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hp246 07-08-2011 08:41 AM

Drag Car windows
 
I'm looking for some ideas on how to mount lexan windows that can be quickly removed. The side windows will be attached to a fiberglass door. Can lexan be manipulated with heat? Is there a glue that will reliably attach lexan to itself?

sqzbox 07-08-2011 09:59 AM

Might want to try Plexi-glass instead. Lexan is very hard and cracks easy. Plexi-glass is more forgiving and costs a whole lot less than Lexan. :D

oldschool hero 07-08-2011 10:10 AM

The above post is backwards, Lexan is haetable and can be formed in a press brake and cut on a sheare.On the other hand plexi-glass is lower cost but brittle and will chip, crack and is not formable.
I have worked with this stuff for years. For adhearing Lexan I use clear silicone. I have made machine guards and even bullet proof windows with Lexan.For auto windows you can get it with a harder finish outer coating but still requires gentle cleaning.

aisr 07-08-2011 10:11 AM

Quote:

Originally Posted by sqzbox
Might want to try Plexi-glass instead. Lexan is very hard and cracks easy. Plexi-glass is more forgiving and costs a whole lot less than Lexan. :D

My experience is a bit different :) Bending Lexan in a sheetmetal brake is no problem (warm weather, not sure about the dead of winter).
Lexan costs quite a bit more than Plexiglass, at least it does around here.

hp246 07-08-2011 10:14 AM

Quote:

Originally Posted by sqzbox
Might want to try Plexi-glass instead. Lexan is very hard and cracks easy. Plexi-glass is more forgiving and costs a whole lot less than Lexan. :D

I've used both lexan (polycarbonate) and Plexi-glass for a variety of projects over the years. I've found polycarbonate to be more resistent to cracking than plexi-glass. In addition, polycarbonate tends to bend rather than shatter into sharp shards like plexi-glass. Yes polycarbonate is more expensive, but well worth it with the safety factor.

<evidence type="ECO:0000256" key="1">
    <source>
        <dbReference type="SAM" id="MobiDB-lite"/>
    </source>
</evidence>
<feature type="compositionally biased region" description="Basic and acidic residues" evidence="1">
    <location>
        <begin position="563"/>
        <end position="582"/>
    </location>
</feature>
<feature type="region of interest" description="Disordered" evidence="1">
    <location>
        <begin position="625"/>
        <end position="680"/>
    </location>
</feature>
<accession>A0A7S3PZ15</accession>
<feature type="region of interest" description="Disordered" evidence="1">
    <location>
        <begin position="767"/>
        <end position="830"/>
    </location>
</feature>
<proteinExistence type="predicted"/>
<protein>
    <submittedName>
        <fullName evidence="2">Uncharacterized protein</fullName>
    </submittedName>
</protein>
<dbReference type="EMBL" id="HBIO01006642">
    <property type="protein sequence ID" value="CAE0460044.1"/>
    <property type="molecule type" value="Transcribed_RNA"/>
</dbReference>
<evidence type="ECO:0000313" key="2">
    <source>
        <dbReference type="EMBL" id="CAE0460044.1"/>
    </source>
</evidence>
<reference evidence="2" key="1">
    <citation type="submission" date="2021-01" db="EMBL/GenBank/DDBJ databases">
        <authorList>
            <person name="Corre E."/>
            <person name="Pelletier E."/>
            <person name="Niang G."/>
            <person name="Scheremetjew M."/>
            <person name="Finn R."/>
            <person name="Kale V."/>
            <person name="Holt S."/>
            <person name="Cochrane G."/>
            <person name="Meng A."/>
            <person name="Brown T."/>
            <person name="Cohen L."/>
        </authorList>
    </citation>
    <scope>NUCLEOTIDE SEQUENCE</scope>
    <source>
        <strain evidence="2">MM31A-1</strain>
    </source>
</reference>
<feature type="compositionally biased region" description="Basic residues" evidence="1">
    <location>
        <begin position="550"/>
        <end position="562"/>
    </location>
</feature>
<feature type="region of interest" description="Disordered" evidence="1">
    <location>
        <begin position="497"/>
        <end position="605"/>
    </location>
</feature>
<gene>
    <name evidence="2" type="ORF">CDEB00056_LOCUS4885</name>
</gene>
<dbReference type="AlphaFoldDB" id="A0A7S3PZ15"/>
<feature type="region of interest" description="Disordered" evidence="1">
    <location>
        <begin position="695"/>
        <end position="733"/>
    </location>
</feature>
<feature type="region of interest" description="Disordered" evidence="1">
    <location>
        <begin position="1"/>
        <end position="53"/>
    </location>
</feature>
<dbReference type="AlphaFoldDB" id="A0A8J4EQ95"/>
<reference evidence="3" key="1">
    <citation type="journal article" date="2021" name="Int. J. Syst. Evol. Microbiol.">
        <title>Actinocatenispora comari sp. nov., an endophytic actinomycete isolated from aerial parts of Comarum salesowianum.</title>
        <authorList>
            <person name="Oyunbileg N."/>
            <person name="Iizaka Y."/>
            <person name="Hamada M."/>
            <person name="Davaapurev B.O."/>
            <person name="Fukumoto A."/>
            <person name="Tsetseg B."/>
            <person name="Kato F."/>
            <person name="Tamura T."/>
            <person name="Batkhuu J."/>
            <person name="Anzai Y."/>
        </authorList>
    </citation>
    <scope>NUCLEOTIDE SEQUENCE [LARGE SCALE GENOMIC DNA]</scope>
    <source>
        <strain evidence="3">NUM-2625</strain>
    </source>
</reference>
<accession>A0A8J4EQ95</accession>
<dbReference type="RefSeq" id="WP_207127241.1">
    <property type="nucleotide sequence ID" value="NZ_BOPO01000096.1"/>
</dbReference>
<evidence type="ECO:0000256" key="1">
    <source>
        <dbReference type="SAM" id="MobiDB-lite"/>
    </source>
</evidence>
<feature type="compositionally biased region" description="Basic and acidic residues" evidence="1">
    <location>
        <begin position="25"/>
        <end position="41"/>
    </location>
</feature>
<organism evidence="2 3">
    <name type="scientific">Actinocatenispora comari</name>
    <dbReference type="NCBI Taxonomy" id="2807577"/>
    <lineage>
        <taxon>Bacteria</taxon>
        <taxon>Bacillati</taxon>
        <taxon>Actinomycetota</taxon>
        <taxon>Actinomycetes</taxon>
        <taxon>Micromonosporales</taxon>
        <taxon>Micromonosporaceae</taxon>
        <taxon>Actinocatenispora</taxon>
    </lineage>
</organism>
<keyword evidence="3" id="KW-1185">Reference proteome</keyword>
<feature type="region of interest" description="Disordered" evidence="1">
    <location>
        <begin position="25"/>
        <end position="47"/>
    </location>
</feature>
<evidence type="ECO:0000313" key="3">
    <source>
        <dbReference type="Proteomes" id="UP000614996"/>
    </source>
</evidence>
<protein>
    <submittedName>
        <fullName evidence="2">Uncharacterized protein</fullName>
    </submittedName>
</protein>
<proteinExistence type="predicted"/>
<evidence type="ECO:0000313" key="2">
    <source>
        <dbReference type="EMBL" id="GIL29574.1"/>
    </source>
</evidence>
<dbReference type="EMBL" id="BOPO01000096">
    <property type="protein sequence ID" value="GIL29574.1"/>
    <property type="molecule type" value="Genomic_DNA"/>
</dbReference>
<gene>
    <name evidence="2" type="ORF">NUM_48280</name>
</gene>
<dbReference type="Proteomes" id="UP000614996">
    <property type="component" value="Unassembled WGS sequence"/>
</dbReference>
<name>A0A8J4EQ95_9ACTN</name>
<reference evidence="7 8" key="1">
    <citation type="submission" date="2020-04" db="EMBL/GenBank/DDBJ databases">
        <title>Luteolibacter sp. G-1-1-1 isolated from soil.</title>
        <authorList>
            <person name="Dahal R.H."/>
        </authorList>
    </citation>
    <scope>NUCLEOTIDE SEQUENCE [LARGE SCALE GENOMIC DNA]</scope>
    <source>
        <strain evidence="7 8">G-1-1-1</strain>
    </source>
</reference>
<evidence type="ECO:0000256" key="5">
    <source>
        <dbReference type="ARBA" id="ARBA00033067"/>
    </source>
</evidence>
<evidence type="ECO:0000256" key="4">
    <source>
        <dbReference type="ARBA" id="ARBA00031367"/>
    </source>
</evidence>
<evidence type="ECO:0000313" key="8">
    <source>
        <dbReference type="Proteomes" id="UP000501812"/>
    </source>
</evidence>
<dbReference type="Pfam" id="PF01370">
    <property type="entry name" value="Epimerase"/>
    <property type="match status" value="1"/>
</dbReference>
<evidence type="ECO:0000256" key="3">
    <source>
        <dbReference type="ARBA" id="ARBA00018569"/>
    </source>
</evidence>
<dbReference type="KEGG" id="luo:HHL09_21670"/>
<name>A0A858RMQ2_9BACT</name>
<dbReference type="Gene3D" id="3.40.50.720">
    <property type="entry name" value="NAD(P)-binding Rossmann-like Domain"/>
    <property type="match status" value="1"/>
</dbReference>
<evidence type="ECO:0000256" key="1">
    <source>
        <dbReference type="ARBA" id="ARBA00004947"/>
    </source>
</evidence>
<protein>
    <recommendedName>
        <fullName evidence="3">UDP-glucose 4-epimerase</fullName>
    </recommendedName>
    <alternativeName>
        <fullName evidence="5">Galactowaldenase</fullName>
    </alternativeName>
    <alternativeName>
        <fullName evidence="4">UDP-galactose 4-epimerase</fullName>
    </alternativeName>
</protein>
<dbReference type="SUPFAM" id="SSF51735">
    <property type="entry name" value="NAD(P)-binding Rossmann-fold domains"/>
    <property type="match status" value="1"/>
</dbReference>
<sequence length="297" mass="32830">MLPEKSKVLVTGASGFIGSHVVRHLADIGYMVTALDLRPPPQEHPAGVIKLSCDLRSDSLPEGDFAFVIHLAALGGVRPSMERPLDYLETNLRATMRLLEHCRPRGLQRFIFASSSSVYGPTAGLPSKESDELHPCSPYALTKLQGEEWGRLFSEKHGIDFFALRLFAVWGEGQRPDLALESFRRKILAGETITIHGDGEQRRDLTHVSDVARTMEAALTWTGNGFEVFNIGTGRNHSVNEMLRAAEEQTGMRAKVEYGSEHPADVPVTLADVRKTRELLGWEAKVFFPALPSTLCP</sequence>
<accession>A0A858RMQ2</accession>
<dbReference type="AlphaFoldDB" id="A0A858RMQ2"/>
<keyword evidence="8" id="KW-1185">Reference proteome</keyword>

nofearengineer 07-08-2011 10:38 AM

I have built aquariums from sheets of lexan using methylene chloride. It is a solvent rather than a glue. It bonds the two pieces together into a single piece, rather than just sticking them together. It takes a little skill to use, but it is the way to go.

hp246 07-08-2011 11:30 AM

Quote:

Originally Posted by nofearengineer
I have built aquariums from sheets of lexan using methylene chloride. It is a solvent rather than a glue. It bonds the two pieces together into a single piece, rather than just sticking them together. It takes a little skill to use, but it is the way to go.

Can you advise if methylene chloride would be available locally? Do you need to take any protective measures?

nofearengineer 07-08-2011 12:23 PM

You can usually buy it at the place where you buy your lexan from.

hp246 07-08-2011 01:20 PM

Quote:

Originally Posted by nofearengineer
You can usually buy it at the place where you buy your lexan from.

They don't carry it. They recommended a product named Weld On, but no one seems to handle it.

nofearengineer 07-08-2011 05:01 PM

Wow....it seems the greenies have really taken over since I built my last aquarium. I guess you can't just buy it at the local place any more. It is still available online.

http://www.enasco.com/product/KM01075M

The best way I found to apply it with is with a syringe or needle-nose applicator bottle. It is fluid...no viscosity at all.


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